The recent article describing multimedia computer-assisted instruction (MCAI) in cardiology represents the future of medical education in many ways.1 However, the article leaves the impression that the implementation of MCAI is only possible with funding that is well beyond the reach of the average clinician-teacher. The description by Waugh et al1 should be complemented with descriptions of less expensive, equally effective demonstrations of MCAI. We use MCAI regularly in two different domains of academic medicine: ambulatory adult medicine and pediatric oncology.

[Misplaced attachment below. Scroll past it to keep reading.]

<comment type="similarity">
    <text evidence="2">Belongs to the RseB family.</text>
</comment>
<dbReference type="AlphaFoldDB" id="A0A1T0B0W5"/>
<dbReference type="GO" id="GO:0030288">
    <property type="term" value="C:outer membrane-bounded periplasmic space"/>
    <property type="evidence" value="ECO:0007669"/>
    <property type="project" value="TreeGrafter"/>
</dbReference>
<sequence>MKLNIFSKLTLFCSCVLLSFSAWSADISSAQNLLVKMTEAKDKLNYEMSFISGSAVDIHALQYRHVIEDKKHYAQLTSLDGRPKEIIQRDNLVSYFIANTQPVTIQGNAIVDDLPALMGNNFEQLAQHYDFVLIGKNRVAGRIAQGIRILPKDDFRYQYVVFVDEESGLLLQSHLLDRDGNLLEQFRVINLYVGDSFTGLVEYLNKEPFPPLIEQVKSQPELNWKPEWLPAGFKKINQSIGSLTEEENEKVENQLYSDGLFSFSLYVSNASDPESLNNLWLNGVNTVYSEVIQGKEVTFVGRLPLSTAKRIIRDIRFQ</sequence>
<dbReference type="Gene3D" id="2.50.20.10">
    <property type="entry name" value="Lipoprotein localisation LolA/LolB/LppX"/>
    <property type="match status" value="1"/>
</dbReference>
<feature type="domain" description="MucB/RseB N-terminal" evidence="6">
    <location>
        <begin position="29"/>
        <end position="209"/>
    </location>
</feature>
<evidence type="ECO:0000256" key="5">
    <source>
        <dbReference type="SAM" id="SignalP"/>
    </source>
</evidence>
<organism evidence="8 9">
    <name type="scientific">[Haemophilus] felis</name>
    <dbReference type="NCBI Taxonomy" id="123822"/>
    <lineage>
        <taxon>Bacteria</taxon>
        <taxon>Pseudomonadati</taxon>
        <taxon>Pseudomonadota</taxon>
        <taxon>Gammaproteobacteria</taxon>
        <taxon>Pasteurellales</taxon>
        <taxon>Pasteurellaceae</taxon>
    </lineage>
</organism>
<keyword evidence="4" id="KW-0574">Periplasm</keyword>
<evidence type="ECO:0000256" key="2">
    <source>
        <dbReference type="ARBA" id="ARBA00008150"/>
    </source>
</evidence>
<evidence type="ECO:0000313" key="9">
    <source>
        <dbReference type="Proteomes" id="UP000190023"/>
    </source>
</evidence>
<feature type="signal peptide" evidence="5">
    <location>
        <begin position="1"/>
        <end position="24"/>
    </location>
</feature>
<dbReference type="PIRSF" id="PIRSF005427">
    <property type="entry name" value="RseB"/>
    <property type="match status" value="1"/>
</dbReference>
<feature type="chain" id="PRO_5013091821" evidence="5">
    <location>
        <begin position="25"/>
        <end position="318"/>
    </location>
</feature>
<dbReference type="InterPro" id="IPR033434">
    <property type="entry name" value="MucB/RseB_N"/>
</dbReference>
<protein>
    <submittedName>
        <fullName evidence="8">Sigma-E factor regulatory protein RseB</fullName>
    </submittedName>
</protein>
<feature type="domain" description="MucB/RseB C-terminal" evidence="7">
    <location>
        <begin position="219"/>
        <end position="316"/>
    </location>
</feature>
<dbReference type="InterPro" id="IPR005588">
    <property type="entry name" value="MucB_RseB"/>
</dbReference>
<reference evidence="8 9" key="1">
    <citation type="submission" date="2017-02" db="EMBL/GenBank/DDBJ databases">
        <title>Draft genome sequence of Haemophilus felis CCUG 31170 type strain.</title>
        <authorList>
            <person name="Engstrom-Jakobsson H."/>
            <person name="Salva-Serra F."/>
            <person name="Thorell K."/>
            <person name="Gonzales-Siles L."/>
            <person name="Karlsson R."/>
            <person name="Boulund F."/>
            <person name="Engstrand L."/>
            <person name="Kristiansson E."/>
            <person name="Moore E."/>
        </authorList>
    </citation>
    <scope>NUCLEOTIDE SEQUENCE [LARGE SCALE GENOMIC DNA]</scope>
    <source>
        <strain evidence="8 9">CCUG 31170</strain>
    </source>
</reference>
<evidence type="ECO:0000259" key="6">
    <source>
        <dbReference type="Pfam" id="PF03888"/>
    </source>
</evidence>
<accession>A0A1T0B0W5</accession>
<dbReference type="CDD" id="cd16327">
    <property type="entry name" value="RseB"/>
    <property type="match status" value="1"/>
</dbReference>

Our efforts in a community health center offer insight into the assistance of such technology in a primary care setting. A video camera is used to capture short quick-time movie clips of important physical findings, which are then easily and quickly transferred to video-editing software. A written case history of clinical dilemma along with video footage can be assembled in literally minutes. A small library of clinical